Public / Members
Public / Members
This group is dedicated to sharing tips for making it through the puppy stage. This can include: crate training, house breaking, chewing, teething, biting, integrating your puppy with other dogs and more.
- Member Dashboard
- Member Lessons
- Member Wall
- Member AMA Archive
- Articles & Resources
- Community Activity Hub
- Products Shop
Mention @Alin for moderation, support or general questions.
Puppy stealing food from counter tops
MemberMarch 21, 2021 at 1:05 PM
I have a 5 month old Great Dane puppy. Her training is going really well. I have followed all Robert’s lessons and a thank you to him because he has taken the experience of owning a dog to a new level for me
I am however having a problem with her jumping up and what’s more troubling is that she will take food and other items from counter tops.
The second I put her on leash she is good as gold but I don’t seem to figure out a way to control her when I take her off leash when it comes to this
OrganizerMarch 22, 2021 at 4:43 AM
Is she unsupervised when she is doing this? Or she does this no matter what in front of you?
At 5 months, my GSD didn’t get to do what he wanted around the house. If I wasn’t next to him then he would be in the crate. I also had him on a 15ft leash tied to a heavy couch so he could roam around a bit but I also had my eye on him from my office at the same time.
So he never developed bad habits. If I saw him doing something like chewing on a shoe, I would tell him NO and give him a bite toy instead.
Now he’s almost 2 and I can leave him around the house because he is more mature and behaved.
MemberMarch 22, 2021 at 1:04 PM
Thanks for your reply.
I would say that she is semi supervised when she is doing it. It’s definitely something that she is looking to do all the time and will take a gap if it’s there. I know that for a puppy to be semi supervised when out of her crate is not ideal but we have young kids and sometimes when she is out of her crate it’s simply not possible to have our full attention on her all the time
The bad habit is certainly being formed now and I would like to break it as soon as possible. Just to give you some context, She is a particularly attentive Great Dane and I have formed a wonderful relationship with her. It’s just this particular area that I am struggling with
Question. I am busy watching Robert’s course on e-collars. Do you think that it is too early to start using an e-collar to correct her when doing this, in order to break this type of behaviour early?
Look forward to hearing from you
MemberMarch 22, 2021 at 3:28 PM
Ilan, What I have done in the past with my bottomless pit Golden Retriever pups is a combination of management and training. For management, as you know, the best is constant supervision, but that can be tough will little children. The other management aspect (which is also difficult but critical) is to make sure that food is NEVER left where she can get it. Getting food off the counter is incredibly highly reinforcing and it will be almost impossible to break the habit if she learns that it is a great way to get a tasty treat.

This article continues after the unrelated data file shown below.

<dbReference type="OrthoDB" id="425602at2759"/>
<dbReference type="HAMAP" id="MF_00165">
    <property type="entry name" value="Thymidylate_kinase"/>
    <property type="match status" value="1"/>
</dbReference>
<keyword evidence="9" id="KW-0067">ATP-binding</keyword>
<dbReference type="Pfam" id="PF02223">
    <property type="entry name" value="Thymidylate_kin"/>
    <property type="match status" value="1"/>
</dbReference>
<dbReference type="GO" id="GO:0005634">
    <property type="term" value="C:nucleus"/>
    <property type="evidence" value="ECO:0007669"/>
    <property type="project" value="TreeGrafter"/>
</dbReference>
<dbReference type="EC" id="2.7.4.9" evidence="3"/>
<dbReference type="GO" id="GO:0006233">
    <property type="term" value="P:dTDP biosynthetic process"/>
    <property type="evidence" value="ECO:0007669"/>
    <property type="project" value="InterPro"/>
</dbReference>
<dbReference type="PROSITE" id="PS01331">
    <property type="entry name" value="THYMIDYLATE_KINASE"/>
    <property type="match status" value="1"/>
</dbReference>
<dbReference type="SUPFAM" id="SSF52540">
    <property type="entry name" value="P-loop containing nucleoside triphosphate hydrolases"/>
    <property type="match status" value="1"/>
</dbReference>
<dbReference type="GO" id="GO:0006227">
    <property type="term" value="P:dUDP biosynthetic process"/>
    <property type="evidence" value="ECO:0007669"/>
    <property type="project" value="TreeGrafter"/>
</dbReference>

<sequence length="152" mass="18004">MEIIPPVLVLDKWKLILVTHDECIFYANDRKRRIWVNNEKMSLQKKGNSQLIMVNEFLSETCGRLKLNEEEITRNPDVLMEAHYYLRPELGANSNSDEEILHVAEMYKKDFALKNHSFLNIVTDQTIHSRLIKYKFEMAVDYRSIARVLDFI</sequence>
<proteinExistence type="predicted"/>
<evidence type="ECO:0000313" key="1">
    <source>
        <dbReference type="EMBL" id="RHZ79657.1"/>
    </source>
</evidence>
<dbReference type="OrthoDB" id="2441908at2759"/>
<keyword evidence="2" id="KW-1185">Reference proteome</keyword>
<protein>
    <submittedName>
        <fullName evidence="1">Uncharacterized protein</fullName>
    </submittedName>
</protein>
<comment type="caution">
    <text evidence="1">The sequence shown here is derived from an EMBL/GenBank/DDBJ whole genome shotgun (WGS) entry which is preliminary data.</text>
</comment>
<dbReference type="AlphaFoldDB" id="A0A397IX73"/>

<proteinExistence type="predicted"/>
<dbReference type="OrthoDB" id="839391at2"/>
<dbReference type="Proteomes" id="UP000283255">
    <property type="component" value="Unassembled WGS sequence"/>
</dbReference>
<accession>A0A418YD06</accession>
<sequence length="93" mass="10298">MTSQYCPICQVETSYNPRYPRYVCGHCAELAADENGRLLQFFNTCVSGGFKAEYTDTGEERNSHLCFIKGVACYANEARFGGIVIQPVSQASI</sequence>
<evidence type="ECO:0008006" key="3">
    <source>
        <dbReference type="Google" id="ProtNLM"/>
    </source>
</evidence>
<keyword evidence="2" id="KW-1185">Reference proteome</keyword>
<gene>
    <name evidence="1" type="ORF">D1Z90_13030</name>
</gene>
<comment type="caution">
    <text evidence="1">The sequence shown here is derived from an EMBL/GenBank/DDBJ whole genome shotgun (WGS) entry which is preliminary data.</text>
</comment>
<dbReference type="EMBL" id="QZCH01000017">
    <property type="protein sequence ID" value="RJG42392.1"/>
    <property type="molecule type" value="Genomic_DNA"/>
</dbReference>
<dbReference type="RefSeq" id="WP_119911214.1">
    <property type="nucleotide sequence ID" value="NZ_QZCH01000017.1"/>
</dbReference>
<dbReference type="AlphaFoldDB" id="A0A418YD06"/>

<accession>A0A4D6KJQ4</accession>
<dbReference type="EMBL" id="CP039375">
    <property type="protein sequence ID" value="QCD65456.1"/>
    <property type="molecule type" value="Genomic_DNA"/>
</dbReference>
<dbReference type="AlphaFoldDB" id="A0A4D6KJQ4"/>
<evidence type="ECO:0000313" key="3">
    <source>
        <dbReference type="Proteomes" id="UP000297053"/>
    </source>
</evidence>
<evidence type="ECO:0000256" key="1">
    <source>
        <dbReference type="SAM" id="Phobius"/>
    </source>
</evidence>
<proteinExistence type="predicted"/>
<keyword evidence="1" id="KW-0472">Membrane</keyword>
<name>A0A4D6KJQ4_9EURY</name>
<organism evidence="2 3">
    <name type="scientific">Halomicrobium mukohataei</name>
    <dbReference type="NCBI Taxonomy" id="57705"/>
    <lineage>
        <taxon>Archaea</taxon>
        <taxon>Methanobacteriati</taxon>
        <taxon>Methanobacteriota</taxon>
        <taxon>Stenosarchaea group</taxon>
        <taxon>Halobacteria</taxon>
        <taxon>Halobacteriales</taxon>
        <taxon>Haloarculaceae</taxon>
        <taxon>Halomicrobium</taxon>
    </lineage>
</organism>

For training, I heavily reinforce “4 on the floor” whenever the dog is in the kitchen. It doesn’t matter whether I am training or just working in the kitchen. If the dog comes into the kitchen (or wherever there are tempting counters) and has all 4 feet on the floor, I praise and reward. I also use these areas a lot for training Sit and Down. Once the dog starts to understand these commands, I’ll keep her on a loose leash and let her sniff or move around the kitchen. As soon as the nose goes up to sniff the counter, I’ll say “No!” (firm, not angry), “Sit” (or “Down”, whichever is her best command, or you can vary it). If she doesn’t respond, then I can correct for the sit or down with a leash pop and repeat the command. If she does comply, praise and treat. You want to catch her BEFORE she actually goes up on the counter, but when the thought is just starting to cross her mind. If you aren’t quick enough, give a sharp “No!” and leash pop to get her attention on you and give her a command. Then also give yourself a wrist slap for missing on your timing! 🙂 You can also use a “Leave It” command, but I prefer this to be an automatic behavior rather than a cued one – I never want the dog (especially one the size of a Great Dane!) to put a nose up to the counter sniffing.
Also, until this habit is broken, don’t put treats on the counter and treat her from there when you are training. Use a treat pouch or something. You don’t want her to associate that the treats come from the counter.
MemberMarch 23, 2021 at 1:55 PM
Thank you so much for taking the time to help me by posting such a in depth and insightful response
I have already started using some of the methods you suggest and although this is definitely going to be a process, I can already see that your suggestions are going to be affective
I really appreciate the help
Log in to reply.